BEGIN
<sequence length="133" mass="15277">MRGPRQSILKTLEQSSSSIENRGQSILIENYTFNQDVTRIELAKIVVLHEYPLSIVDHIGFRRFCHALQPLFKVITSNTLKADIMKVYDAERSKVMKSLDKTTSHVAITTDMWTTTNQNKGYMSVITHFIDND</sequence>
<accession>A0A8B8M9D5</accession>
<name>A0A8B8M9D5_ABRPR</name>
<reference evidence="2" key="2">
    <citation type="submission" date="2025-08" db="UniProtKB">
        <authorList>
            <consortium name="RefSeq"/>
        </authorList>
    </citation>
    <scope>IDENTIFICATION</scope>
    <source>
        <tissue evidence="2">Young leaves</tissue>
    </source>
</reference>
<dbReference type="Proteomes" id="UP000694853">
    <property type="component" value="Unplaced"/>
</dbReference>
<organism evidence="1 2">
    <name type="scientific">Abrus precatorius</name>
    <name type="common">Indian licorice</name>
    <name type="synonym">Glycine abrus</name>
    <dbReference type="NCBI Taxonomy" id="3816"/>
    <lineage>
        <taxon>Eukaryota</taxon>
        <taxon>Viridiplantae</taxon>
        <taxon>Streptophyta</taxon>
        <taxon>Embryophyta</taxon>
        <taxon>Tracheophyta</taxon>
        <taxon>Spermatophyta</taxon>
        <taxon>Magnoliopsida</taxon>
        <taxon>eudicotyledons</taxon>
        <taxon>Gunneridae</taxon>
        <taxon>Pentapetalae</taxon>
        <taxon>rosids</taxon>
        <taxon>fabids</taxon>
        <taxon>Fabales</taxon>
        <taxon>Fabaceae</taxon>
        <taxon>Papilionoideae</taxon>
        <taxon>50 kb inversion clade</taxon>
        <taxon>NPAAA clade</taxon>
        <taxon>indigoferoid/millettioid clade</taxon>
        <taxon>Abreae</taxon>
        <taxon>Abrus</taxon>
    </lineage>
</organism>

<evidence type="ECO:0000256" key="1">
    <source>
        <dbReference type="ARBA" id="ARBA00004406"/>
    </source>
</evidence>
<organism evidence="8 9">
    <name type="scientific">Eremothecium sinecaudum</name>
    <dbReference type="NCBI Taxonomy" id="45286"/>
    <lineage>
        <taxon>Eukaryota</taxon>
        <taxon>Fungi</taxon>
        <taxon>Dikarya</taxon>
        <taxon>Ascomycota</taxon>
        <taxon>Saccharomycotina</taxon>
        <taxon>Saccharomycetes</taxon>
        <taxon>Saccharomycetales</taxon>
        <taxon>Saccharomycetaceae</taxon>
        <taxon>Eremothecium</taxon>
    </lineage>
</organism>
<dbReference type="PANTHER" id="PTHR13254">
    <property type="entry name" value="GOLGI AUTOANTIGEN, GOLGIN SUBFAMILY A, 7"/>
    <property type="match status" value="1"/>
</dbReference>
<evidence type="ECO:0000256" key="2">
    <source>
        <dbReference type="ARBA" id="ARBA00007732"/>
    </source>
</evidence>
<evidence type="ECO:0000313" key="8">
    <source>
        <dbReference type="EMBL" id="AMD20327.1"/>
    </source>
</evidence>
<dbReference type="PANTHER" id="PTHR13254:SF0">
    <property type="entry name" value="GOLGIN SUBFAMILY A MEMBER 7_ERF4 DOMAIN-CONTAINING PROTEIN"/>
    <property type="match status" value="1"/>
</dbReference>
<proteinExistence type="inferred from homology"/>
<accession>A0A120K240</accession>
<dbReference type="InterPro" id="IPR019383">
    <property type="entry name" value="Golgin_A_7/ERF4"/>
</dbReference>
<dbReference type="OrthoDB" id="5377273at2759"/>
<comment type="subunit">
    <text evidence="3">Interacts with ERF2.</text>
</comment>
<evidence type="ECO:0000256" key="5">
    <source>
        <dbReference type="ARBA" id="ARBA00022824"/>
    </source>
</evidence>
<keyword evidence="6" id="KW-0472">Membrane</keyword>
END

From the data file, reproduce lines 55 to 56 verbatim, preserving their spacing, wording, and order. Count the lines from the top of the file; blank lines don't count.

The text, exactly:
        <taxon>Eukaryota</taxon>
        <taxon>Fungi</taxon>